1. Allow the input of any of the four values as a starting point, but keep the 'Create/Confirm' button disabled until at least two values have been entered.

  2. After the input of the first value, highlight the remaining fields that can be used to complete the slope definition.

  3. Where possible, calculate the remaining values, but visually differentiate them from the user inputed values.
  4. Calculate all remaining values. This will help the user visualise/check the desired slope and show if any measurement is unrealistic (i.e. 500m rise or 90 angle).
  5. Enable the 'Create/Confirm' button once the minimum values to define the slope have been entered.

Illustration of Layout and Interactions - Using Examples 1-3 from the question

It might also be useful to have a preview ability to check the desired slope before adding it to the landscape.

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Assuming the calculated inputs won't really look disabled that sounds reasonable. The inputs will have some default values already entered, but it could still revert to the above as soon as the user changes any one of the default values. Also the user might come back to edit these values later and this mechanism could also let the user see which values they entered themselves and which ones were calculated. I'll run through some scenarios and see if this pans out. The preview will be a definite aid. –  Roger Attrill Jan 18 at 15:47

One intuitive approach seems to be to allow direct manipulation. The circle in the example below is the handle - best for touch UI but also good for the mouse. The user drags it and it positions the end of the slope at the desired point, setting all the measurements in real time. Then you can fine-tune the measurements using the UI under the preview.

enter image description here

Another approach could be using sliders which can be locked and unlocked to make sure that only the right measurements change when you update a specific slider, aided by a preview similar to the one described above.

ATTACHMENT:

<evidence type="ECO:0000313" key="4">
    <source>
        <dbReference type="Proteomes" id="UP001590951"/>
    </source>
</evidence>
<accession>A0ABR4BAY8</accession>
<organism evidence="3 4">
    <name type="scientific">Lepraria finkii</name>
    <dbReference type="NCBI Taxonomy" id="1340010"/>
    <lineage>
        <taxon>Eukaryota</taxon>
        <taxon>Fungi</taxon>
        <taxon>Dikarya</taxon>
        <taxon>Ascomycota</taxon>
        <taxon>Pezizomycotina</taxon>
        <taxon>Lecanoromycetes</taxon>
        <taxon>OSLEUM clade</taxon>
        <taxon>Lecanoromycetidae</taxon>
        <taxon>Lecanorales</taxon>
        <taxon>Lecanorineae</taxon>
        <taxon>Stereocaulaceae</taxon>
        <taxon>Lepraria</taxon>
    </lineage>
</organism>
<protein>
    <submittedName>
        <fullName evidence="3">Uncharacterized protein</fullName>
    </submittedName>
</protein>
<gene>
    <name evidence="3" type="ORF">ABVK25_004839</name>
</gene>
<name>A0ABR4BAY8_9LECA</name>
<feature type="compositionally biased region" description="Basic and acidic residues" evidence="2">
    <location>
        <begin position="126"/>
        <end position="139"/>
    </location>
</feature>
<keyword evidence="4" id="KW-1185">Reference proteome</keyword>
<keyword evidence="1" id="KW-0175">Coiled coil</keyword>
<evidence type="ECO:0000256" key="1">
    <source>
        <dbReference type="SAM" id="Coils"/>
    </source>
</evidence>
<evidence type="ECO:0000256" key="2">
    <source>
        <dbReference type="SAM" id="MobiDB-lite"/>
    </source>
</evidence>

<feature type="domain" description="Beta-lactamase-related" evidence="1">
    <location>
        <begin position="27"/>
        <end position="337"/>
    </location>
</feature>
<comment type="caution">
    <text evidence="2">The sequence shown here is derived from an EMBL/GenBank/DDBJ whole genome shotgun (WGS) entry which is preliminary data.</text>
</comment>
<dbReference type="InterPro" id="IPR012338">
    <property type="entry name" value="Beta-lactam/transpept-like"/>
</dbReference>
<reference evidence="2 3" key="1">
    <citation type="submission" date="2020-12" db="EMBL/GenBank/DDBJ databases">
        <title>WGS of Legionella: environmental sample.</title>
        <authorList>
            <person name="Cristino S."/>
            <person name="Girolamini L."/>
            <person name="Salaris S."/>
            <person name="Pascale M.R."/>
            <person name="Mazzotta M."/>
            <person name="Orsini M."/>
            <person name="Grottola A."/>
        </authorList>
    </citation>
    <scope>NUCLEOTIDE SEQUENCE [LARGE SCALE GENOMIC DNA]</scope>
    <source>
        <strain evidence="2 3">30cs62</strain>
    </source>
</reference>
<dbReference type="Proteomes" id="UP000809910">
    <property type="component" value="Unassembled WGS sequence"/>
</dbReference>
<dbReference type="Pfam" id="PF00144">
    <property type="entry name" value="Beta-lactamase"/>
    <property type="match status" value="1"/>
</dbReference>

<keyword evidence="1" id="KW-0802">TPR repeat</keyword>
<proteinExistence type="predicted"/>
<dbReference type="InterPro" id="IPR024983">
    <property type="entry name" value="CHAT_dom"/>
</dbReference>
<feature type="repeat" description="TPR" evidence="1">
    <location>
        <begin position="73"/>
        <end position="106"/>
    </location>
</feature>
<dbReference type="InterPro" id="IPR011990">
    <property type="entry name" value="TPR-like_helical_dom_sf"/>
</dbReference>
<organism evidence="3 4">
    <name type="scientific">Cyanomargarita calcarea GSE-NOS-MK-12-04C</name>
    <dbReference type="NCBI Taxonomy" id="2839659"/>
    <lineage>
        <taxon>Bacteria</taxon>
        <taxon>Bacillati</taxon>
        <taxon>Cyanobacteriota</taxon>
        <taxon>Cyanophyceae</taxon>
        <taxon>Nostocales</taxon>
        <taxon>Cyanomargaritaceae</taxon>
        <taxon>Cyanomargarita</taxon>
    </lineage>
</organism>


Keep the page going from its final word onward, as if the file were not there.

enter image description here

And of course they can be combined by using the direct manipulation with the sliders instead of the +/- buttons, or sliders + the input boxes.

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I'm glad someone mentioned direct manipulation. I'd considered this too, and while direct manipulation works great for the angle, my concern was catering for short and long slopes - eg a 1m long slope and a 100m long slope. Having said that - I think the interactive preview definitely seems important to guide the user as to the expected outcome. –  Roger Attrill Jan 18 at 23:29
    
Well, it's worthwhile to check how commonplace these extra short and extra long runs slopes are. Maybe they need to be treated as edge cases. Even if they aren't, it can be fairly easily to solve - you set "barriers" at the near and far ends of the X axis, and as long as they keep "pushing" the handle against the barrier, you decrease/increase the measurement. Basically similar to scrolling by middle-click. –  Vitaly Mijiritsky Jan 19 at 6:26

In light and sound enginering, you see these large sliders where somethimes a couple of them are connected. This analogy could help you. If one of the four dimensions is given, the other three are always connected. You could show that connection literally, by creating sliders with the knobs 'taped' or barred together.GUI mockup of connected sliders

The user should be allowed to enter the values manually and we should be so kind to provide them with a quick schematic as suggested by Vitaly Mijritsky